3. Explore Brené Brown’s research via talks, podcasts, and/or books to learn more about how to navigate emotional discomfort and breed connection. Consider her definition of True Belonging, which reads: “the spiritual practice of believing in and belonging to yourself so deeply that you can share your most authentic self with the world and find sacredness in both being a part of something and standing alone in the wilderness. True belonging doesn’t require you to change who you are; it requires you to be who you are” (Brown, 2017, p.40).
    1. In short, Brown (2017) describes True Belonging as a paradox. To experience a sense of  belonging with others, we first and foremost need to belong to ourselves, which directly involves confronting ourselves, understanding our values, challenging our fear-based beliefs/reactions, and acknowledging our inherent worth.
  4. And, when in need of support, engage in therapy or a support group.

We can use Brené Brown’s research to understand how the early European settlers’ attempt at communion was defective. In addition, her extensive research offers numerous tools to expand self-awareness, to practice accountability, and to change our perceptions and behavior. Though so much would need to change, a healthier society is possible.

I cannot offer a prediction of how long the emotional work will take or when we could expect palpable change. What does feel palpable is a sense of urgency. The fate of humanity at large and of this planet seem to depend upon whether we work toward healing and collaboration. Alongside the necessity for the rewriting of policies and the dismantling of corrupt systems, I wonder if the most efficient route toward transformation is to hone our focus on individual, emotional work.


Brown, B. (2017). Braving the Wilderness. Vermilion.

King Jr., M.L. (2022, January 14). Read Martin Luther King Jr.'s 'I Have a Dream' speech in its entirety. https://www.npr.org/2010/01/18/122701268/i-have-a-dream-speech-in-its-entirety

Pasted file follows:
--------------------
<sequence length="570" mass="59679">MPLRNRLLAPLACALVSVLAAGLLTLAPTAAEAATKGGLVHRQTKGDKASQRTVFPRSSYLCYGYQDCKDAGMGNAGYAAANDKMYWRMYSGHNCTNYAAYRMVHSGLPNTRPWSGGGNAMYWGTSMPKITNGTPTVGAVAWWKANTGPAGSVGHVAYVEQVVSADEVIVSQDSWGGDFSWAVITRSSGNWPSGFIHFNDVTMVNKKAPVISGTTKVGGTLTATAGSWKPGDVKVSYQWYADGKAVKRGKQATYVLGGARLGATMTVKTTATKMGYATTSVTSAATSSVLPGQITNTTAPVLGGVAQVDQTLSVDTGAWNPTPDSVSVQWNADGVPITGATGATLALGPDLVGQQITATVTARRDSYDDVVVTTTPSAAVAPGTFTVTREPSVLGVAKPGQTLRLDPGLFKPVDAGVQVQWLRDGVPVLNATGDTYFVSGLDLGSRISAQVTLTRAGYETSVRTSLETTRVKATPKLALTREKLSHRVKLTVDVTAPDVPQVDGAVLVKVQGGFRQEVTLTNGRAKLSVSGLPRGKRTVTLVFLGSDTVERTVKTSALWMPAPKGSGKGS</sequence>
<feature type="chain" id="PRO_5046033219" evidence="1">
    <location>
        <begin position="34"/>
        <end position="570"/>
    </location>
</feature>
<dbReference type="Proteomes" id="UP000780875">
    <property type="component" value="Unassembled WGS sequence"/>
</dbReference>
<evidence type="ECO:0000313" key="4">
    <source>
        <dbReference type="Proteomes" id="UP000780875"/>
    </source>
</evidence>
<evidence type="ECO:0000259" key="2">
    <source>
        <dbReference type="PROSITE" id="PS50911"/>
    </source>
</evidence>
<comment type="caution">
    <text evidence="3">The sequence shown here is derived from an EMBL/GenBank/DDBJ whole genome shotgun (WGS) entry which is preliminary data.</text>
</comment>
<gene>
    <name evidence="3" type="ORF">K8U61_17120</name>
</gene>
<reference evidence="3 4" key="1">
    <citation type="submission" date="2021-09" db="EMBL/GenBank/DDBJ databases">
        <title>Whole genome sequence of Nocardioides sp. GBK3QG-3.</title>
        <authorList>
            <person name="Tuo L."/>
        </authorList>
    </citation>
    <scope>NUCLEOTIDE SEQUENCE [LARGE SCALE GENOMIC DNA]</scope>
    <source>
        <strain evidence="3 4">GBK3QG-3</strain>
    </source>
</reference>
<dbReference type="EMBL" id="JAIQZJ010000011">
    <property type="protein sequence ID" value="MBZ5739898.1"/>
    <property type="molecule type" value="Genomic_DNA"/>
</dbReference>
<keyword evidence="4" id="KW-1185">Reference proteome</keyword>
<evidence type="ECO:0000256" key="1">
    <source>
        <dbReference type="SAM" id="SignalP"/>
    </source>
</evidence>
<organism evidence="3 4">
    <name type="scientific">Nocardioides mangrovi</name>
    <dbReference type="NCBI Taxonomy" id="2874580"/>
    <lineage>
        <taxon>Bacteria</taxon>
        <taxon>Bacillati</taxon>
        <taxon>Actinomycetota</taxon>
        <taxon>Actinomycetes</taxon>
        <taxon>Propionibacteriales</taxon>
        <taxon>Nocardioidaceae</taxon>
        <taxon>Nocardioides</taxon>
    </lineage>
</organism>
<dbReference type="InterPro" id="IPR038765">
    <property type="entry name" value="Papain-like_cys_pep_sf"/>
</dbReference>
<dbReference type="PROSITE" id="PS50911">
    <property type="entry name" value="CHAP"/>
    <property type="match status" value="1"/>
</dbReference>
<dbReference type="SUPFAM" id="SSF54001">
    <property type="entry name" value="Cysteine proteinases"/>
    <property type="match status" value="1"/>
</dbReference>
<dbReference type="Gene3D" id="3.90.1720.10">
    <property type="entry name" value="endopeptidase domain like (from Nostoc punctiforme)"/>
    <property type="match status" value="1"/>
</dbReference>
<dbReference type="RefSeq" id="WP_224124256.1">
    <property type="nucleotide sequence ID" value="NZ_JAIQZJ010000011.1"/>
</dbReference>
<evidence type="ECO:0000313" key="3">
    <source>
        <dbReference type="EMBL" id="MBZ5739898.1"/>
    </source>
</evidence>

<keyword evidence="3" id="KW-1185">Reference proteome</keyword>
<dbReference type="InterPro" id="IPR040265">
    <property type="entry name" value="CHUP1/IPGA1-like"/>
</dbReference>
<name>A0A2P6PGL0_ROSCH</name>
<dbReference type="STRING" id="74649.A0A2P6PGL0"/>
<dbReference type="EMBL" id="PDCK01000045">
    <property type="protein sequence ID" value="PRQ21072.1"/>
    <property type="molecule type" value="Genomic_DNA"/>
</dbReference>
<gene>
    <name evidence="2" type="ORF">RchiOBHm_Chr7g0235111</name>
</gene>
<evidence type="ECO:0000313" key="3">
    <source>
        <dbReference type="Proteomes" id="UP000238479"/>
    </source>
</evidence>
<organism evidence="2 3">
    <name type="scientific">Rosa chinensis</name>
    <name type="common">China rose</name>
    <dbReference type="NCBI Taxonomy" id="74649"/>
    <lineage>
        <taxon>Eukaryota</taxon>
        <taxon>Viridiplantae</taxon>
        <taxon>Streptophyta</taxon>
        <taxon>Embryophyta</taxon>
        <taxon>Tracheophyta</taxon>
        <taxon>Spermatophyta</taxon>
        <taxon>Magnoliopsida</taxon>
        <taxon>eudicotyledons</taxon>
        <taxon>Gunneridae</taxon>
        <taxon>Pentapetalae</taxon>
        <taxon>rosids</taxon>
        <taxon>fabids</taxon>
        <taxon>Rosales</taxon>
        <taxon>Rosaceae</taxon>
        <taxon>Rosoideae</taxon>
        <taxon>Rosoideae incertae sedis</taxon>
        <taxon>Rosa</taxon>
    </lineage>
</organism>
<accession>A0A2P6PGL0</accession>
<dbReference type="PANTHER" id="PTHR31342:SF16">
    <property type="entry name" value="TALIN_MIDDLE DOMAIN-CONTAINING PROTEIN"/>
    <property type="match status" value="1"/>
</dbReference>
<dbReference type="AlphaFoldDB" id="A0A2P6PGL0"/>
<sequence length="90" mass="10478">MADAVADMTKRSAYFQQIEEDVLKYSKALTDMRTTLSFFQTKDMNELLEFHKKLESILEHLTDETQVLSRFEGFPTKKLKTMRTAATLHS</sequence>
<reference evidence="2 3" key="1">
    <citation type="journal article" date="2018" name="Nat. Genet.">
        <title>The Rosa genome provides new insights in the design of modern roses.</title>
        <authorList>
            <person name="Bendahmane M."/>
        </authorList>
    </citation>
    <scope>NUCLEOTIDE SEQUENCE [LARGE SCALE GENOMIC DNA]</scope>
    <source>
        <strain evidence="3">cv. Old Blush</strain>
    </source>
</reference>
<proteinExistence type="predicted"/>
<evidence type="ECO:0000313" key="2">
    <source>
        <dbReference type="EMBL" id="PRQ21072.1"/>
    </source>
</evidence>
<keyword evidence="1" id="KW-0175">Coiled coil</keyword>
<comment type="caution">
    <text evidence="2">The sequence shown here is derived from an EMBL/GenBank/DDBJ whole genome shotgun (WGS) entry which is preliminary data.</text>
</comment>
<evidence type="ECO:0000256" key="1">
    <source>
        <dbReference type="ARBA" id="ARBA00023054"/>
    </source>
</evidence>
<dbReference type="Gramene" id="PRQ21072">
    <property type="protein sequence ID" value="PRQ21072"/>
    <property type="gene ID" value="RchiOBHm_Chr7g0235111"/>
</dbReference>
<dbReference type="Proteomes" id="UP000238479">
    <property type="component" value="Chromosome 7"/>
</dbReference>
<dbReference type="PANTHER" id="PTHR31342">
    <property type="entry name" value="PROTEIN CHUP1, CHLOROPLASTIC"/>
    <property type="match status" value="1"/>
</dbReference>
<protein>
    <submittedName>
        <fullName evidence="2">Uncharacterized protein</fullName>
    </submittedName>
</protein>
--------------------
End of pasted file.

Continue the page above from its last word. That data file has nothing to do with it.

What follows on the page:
Manufacturing Intellect. (2019, August 9). Toni Morrison Interview on Jazz (1993) [Video]. YouTube. https://www.youtube.com/watch?v=lsiETgcYM7s

Manufacturing Intellect. (2019, August 19). Toni Morrison Interview on her Life and Career (1990) [Video]. YouTube. https://www.youtube.com/watch?v=53F0lFMSwpc

Being a teenager is hard. It's a unique and formative time filled with lots of social, emotional and physical changes, where we’re striving to fit in and navigate new challenges. We also face certain pressures at home and in school during these years. As a result, many young people are vulnerable to overwhelming feelings of anxiety or depression.

Teenagers are known for being a little dramatic, but you shouldn’t write off changes in their behavior as typical moodiness. The World Health Organization (WHO) estimates that 10% to 20% of teens struggle with a mental disorder, yet many remain undiagnosed and untreated. The consequences of failing to address the mental health challenges of adolescents can have a lasting impact that limits their ability to lead fulfilling, balanced lives as adults.

Fortunately, we have an opportunity to help. A recent 2022 poll conducted by the National Alliance on Mental Illness (NAMI) found that teens experiencing a mental health problem are looking to their schools and parents for information and guidance. If you’re a parent, teacher or caretaker of a teenager, here’s how you can support their mental wellness.

Normalize Talking About Mental Health

Both teachers and parents can make it easier for teens to talk about their mental health by normalizing discussions about anxiety, depression, suicidal thoughts and more. Encouraging open and honest conversations about difficult feelings and how to handle them helps break the stigma surrounding mental illness and lets teens know it’s OK to share when something’s bothering them. It also shows them you’re someone they can turn to for support.

Here are some tips for talking about mental illness.

Use Compassionate & Supportive Language

When talking about mental illness, do your best not to label people as “mad,” “crazy,” or “insane.” This kind of language can be dehumanizing and sends a not-so-subtle message that it’s OK to mock those with mental health problems. You can send a much more positive message by speaking about others’ challenges with kindness, compassion and empathy.

Listen to Their Needs and Validate Them

If your teen comes to you for support, advice or guidance, remember to listen to them and validate their concerns. Don’t dismiss their feelings or turn a conversation about mental health into an interrogation. Instead, ask how you can help and let them know that you understand.

Talk About Emotions Regularly

You don’t have to wait for an emotional meltdown or crisis to begin the conversation about mental health. It’s always better to start talking about it sooner rather than later so teens know they can speak up about what they’re going through before it becomes a bigger problem.